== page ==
For Breast Cancer, Your Best Defense Is Finding It Early

Find Your Perfect Match

Answer a few questions and we'll provide you with a list of primary care providers that best fit your needs.

It happens to one in eight American women. Getting breast cancer isn’t something we can control. We do have the power, however, to take steps to find breast cancer early through screenings, self-exam, and physical exam. 

With the five-year breast cancer survival rate at nearly 100 percent when the cancer is diagnosed in its earliest stages, the stakes are high for identifying it early. Determining who is at high risk for getting breast cancer also helps medical providers zero in on those women most in need of risk-reduction measures.

Your Part in Early Detection

Follow these three important steps to help ensure you don’t have cancer — or to help find it early, when it’s most treatable:

  1. Get a mammogram. MD Anderson Cancer Network® Certified Physician, breast surgical oncologist Selyne Samuel, MD, recommends an annual mammogram beginning at age 40 for women at moderate risk of getting breast cancer. “Women at high risk for breast cancer need a screening mammogram as well as a breast MRI,” she says.
  2. Have a medical provider check your breasts routinely for abnormal tissue. Dr. Samuel encourages women to get an annual exam to help detect abnormalities that don’t show up on a mammogram. For women at higher risk, she suggests manual exams twice a year.
  3. Do your own breast self-exams. As an added check, examine yourself routinely for any changes in your breast tissue.

“Not all breast cancers will show up as a lump, which is why it is really important to get your screening mammograms done in a timely fashion,” Dr. Samuel says.

Tests To Confirm Breast Cancer

Technology for breast cancer detection continues to improve. Diagnostic tests that help give an accurate diagnosis include the following:

Mammogram is the first test, taking X-ray images of the breast and revealing unusual or abnormal lumps. A more sophisticated version, 3D mammography, creates multiple images or “slices” of the breast, which is especially helpful if you have dense breast tissue.

Breast MRI (magnetic resonance imaging) is another imaging tool to look at breast tissue without using radiation. It is mostly used for women at high risk for breast cancer and provides additional information about abnormalities and lumps in the breast.

Breast ultrasound uses sound waves to diagnose breast problems, most often in women with abnormal breast tissue. If a mammogram shows a dense area, a targeted ultrasound can be used to study just that area.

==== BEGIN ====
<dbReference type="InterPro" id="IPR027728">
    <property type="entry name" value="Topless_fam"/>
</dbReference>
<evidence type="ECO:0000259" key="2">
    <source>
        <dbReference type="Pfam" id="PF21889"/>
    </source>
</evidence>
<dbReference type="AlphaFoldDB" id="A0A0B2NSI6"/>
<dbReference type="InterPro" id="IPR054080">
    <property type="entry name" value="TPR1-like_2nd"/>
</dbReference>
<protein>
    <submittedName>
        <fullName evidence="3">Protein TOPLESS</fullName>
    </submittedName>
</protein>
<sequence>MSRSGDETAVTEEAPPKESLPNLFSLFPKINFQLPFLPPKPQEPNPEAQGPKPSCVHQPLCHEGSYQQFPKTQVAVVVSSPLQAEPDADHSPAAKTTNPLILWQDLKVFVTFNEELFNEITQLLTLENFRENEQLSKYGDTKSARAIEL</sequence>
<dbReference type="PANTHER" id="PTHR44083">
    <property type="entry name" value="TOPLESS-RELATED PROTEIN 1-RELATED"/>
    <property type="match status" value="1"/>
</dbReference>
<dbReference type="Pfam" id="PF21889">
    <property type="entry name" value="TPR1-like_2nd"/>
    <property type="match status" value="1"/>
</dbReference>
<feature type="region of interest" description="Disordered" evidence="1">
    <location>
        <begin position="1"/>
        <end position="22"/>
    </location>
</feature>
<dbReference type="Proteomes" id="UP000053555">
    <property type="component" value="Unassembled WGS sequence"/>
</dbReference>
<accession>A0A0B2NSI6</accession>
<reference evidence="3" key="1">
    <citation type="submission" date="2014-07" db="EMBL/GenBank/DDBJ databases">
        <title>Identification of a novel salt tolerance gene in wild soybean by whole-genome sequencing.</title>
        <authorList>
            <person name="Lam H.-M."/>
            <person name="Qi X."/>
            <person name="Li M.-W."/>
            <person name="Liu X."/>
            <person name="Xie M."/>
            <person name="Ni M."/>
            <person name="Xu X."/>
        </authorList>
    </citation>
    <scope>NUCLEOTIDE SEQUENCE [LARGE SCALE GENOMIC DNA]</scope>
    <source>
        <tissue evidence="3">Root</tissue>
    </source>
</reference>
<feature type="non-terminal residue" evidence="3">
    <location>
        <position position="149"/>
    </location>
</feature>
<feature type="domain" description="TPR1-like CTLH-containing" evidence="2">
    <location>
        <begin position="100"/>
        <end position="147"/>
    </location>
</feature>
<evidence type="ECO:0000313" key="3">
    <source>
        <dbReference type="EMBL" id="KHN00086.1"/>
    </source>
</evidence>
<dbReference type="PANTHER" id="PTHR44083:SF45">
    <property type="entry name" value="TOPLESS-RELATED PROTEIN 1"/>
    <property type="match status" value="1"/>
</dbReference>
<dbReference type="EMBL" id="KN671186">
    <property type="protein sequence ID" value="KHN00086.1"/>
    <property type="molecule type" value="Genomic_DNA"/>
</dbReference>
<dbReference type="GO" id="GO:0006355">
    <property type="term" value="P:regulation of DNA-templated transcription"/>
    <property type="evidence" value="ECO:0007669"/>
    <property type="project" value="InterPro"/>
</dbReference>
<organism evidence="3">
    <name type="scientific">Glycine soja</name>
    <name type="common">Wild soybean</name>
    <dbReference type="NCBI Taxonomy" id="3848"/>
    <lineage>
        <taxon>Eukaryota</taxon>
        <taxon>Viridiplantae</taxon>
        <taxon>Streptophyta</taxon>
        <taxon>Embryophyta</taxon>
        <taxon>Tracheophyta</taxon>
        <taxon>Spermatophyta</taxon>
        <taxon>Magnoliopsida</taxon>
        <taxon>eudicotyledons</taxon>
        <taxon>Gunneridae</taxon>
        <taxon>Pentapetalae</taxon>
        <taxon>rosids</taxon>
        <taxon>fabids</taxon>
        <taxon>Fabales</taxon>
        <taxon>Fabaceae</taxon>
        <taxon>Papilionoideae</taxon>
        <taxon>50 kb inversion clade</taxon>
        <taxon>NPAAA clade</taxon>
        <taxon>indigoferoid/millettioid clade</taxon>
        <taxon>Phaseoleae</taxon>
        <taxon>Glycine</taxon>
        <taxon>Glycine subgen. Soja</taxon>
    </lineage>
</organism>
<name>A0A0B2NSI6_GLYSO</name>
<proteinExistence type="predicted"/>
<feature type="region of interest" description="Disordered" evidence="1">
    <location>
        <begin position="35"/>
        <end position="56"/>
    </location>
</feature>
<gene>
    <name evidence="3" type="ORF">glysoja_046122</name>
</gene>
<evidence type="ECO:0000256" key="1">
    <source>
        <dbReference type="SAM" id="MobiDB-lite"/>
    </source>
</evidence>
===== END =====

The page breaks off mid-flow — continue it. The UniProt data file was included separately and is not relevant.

Biopsy is an actual tissue sample taken if a questionable area is detected through one of the other tests. Most biopsies can be done in an office setting using local anesthetic and a small needle.  

If cancer is found, your doctor will then guide you through breast cancer staging to determine if the cancer is confined to your breast or has spread. Staging provides valuable information for you and your doctor to create the best possible treatment plan.

Factors That Increase Your Breast Cancer Risk

To determine if you are at high risk for breast cancer, you need to consider several factors, including those you can and can’t control.

Breast cancer risk factors you can’t control, says Dr. Samuel, are:

  • Being a woman
  • Being age 50 or older (breast cancer occurs most frequently from age 50 on)
  • A personal history of breast cancer
  • A family history of breast or ovarian cancer
  • Certain genetic mutations (e.g. inherited changes to BRCA1 and BRCA2 genes)
  • A previous abnormal breast biopsy
  • Dense breasts

“The factors that can be controlled include weight,” Dr. Samuel continues. “Studies have shown that obesity increases the risk for breast cancer, as does excessive alcohol intake. Exercise and a healthy diet can decrease your risk for breast cancer.”

Having a first pregnancy after age 30, not breastfeeding, and never having a full-term pregnancy can increase breast cancer risk. Taking hormone replacement therapy that includes estrogen and progesterone for more than five years also is a known risk factor.

“Being on hormone replacement therapy for five years or less will help decrease the risk for breast cancer in the future,” Dr. Samuel says.

Find Your Perfect Match

Answer a few questions and we'll provide you with a list of primary care providers that best fit your needs.

Premier Health Logo
Small Steps: Cut the Fat
Drop high-fat foods from your diet first, then gradually lower the amount of fatty food you eat.